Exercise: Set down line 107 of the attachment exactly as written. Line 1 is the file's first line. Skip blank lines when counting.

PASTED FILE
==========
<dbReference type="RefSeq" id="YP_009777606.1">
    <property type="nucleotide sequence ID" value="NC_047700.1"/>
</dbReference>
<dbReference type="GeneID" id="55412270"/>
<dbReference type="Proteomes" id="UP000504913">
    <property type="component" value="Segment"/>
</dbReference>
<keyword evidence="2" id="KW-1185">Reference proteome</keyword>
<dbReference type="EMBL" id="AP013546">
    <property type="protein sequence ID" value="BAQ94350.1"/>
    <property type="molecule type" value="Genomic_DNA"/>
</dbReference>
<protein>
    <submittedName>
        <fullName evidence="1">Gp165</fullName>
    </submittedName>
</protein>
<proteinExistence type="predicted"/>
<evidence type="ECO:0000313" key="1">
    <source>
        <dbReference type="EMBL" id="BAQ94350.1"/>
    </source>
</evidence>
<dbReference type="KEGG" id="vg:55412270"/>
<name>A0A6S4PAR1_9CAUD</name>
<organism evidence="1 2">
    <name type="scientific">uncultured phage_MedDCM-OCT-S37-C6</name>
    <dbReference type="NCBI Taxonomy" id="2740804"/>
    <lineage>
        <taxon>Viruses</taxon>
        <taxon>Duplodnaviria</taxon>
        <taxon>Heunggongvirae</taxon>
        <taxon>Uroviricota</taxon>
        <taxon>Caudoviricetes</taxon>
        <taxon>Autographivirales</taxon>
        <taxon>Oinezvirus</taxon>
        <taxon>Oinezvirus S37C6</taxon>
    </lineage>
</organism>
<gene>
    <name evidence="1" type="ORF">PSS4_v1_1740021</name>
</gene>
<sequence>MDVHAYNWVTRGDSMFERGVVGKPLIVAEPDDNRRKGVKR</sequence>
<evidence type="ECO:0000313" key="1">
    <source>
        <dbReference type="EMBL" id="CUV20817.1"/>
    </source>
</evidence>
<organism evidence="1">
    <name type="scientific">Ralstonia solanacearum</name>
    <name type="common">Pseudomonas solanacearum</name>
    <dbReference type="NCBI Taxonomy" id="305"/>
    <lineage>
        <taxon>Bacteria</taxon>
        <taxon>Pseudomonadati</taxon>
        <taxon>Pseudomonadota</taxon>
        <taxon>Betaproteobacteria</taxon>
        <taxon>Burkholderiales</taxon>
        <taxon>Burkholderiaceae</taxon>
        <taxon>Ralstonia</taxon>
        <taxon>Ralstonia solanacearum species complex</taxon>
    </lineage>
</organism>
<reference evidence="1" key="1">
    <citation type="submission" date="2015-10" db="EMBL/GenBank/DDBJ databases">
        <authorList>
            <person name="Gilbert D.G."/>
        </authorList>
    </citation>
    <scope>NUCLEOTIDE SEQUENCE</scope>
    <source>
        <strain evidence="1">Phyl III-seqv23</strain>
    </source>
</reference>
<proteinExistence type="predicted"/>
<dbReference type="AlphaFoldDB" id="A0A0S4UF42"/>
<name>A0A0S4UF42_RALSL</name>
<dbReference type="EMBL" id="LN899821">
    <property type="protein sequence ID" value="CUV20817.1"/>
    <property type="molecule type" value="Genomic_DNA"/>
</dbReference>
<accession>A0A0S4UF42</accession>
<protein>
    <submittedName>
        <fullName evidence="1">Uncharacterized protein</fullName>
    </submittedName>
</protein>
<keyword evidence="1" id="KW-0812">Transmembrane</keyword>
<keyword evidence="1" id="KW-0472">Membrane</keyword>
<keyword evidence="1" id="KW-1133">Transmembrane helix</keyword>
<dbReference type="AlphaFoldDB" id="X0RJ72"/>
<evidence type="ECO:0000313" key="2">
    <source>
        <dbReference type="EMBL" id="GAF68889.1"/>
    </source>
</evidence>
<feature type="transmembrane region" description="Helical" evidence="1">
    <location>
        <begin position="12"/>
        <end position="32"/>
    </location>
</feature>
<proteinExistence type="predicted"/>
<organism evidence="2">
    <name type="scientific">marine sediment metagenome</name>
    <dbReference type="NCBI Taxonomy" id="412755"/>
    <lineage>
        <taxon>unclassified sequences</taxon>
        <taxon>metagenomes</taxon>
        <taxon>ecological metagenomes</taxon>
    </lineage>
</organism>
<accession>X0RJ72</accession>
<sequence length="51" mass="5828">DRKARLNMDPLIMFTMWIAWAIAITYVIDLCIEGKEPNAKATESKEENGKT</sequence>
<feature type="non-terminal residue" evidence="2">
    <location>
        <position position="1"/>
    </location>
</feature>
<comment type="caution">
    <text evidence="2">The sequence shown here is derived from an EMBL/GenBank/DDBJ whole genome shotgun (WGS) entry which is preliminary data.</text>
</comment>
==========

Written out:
    <lineage>